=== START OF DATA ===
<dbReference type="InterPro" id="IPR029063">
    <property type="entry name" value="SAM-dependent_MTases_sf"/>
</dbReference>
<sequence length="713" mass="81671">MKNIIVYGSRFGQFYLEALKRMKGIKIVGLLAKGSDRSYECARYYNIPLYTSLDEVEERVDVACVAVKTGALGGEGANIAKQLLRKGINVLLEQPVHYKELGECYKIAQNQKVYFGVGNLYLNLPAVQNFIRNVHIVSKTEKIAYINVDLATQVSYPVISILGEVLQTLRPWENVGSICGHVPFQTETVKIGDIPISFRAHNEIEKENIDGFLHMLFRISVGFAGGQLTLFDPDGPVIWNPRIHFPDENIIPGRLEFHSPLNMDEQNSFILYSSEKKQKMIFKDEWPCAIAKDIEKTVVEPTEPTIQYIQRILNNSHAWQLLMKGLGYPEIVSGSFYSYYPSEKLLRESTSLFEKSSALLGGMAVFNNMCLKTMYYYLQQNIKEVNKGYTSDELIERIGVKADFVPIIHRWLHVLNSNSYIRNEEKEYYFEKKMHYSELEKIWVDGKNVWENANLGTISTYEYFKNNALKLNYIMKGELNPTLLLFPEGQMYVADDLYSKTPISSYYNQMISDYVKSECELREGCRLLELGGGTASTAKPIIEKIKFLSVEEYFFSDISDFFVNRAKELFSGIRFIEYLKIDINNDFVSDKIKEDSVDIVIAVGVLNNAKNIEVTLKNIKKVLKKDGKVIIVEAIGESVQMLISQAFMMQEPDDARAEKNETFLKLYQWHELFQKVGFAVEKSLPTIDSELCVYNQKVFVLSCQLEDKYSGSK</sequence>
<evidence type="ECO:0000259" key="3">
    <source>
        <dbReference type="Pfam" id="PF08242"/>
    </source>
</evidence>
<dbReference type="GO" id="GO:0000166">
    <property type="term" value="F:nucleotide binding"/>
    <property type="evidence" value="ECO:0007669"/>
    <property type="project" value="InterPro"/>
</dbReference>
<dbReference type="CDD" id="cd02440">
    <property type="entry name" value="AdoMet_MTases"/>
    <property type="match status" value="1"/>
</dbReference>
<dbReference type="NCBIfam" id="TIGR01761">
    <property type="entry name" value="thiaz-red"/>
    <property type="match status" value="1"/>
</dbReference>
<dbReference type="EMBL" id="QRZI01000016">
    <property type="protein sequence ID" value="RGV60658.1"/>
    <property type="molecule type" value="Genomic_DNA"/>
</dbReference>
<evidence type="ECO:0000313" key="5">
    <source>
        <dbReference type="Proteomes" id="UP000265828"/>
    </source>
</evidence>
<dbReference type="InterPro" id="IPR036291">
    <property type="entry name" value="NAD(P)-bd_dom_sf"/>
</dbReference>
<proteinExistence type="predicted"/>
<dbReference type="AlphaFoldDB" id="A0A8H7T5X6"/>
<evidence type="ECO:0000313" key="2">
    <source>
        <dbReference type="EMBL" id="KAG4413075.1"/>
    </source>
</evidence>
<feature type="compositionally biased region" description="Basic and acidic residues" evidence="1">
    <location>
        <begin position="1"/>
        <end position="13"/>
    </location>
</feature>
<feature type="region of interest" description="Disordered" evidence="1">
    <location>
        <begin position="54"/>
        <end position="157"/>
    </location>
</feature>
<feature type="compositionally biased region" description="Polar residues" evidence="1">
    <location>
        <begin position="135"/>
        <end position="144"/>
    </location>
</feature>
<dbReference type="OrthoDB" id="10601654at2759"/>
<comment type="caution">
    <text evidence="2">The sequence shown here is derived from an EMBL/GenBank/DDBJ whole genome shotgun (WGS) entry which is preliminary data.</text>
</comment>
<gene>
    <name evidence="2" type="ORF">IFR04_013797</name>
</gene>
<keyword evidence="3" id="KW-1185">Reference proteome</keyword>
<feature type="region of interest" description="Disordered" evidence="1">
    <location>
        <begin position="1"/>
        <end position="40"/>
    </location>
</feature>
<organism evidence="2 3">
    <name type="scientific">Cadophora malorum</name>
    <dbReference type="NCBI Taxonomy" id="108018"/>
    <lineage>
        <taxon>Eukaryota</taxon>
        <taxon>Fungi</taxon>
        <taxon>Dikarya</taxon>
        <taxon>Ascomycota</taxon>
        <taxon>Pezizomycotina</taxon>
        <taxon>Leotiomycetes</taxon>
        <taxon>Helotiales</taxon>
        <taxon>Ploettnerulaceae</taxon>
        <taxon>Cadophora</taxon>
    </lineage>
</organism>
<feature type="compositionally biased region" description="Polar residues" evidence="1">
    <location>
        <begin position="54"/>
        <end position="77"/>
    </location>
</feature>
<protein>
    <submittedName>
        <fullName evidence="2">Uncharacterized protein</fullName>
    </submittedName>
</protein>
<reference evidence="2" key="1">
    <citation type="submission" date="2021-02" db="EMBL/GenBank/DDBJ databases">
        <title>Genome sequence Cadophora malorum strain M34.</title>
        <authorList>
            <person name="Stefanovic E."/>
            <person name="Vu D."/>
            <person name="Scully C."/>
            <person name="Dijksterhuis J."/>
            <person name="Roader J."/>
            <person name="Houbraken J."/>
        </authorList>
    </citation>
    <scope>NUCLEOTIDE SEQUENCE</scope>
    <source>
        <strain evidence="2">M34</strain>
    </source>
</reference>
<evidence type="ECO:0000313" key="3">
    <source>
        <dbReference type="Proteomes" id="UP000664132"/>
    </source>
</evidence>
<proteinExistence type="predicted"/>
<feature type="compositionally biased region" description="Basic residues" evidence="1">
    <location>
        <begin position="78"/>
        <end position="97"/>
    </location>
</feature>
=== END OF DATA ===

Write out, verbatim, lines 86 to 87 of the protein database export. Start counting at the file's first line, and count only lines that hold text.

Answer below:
        <taxon>Cadophora</taxon>
    </lineage>